“I don’t want others to go through that. University should be a good experience. Especially in social work, it should be a place where students feel they have a safety net when they need one. And if the last couple of years have taught us anything, it’s taught us that everyone will need a net sometime. Providing that is what social work is all about, after all.”
The Pay it Forward Fund is one of two relatively new funds in the school to support emerging student needs. The other is the Field Fund, which also launched in 2021 and is still building before being able to support disbursements to students. The Field Fund is one way the school is working to respond to concerns around the financial stressors associated with field education.
WANT TO HELP?
If you are interested in opportunities to support School of Social Work students through opportunities like the Pay it Forward Fund and the Field Fund, contact James Romanik (M.B.A.’22/B), the school’s director of development, at firstname.lastname@example.org or (804) 827-3631.
VCU has also developed the Internship Funding Program to support students in unpaid or underpaid internship placements. Summer 2023 application information should be available soon. B.S.W. student Oscar Kemp received support from the program to help fill a gap in funding that allowed him to study at the University of Michigan this past summer in its Public Policy and International Affairs Junior Summer Institute.
VCU social work students are also advocating for more support through a national Payment for Placement (P4P) movement focused on addressing the affordability gap through paid field placements.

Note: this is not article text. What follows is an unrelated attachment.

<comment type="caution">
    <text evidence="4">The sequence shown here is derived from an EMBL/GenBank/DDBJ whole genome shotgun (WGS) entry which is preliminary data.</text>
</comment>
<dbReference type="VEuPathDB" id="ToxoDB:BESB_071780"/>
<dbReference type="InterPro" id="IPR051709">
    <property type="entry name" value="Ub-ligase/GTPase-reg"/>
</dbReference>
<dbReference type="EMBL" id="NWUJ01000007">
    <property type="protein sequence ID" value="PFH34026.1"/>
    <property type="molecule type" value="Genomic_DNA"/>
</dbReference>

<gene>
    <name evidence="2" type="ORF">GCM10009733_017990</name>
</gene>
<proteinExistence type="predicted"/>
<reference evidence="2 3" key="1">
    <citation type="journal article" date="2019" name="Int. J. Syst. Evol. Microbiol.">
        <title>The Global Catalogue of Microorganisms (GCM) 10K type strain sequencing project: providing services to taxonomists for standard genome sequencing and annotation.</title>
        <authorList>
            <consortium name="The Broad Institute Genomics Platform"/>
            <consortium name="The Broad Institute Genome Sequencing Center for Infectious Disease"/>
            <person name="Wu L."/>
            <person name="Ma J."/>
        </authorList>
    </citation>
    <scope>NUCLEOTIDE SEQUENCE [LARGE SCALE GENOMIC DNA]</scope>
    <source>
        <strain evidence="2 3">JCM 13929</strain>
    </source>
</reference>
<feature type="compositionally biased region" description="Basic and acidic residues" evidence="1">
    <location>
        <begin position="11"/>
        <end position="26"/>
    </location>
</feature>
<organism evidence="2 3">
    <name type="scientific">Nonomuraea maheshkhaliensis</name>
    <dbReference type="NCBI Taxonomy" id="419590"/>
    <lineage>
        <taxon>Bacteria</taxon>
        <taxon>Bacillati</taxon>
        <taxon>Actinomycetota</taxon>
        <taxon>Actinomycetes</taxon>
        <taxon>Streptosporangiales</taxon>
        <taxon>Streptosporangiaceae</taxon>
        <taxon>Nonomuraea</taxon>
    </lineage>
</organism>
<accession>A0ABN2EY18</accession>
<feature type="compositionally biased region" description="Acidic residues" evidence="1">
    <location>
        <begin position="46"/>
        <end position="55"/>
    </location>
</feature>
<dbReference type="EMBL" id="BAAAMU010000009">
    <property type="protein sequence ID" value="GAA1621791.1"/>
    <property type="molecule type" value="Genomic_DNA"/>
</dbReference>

The school is also advocating through appropriate channels such as state legislative bodies, national accrediting associations and employers, according to Interim Dean Rebecca Gomez, Ph.D. The Office of Field Education supports opportunities for work-based field placements through the Council on Social Work Education’s allowance for employment hours to count as field hours.
Overall, the School of Social Work offers more than 30 scholarships for B.S.W., M.S.W. and Ph.D. students.
The factors contributing to the current challenges students and families face in paying for college are complex and multifaceted. Likewise, there are no easy solutions to the high cost of education, though the authors of a recent State Higher Education Finance Report emphasize more state funding: “States must continue prioritizing higher education in the years ahead to ensure that institutions are able to serve our students,” says Robert Anderson, president of the State Higher Education Executive Officers Association, which oversees the SHEF Report.
“As a social work profession, and as educators we will continue to address challenges to affordability and access to the social work degree,” Dr. Gomez says. “We know that access to the degree is critical to the well-being of our communities. While we continue to work to address barriers at both the micro and macro level, we thank our community for continuing to donate financial support and expertise that contributes to our student success.”Categories Community, Education, Students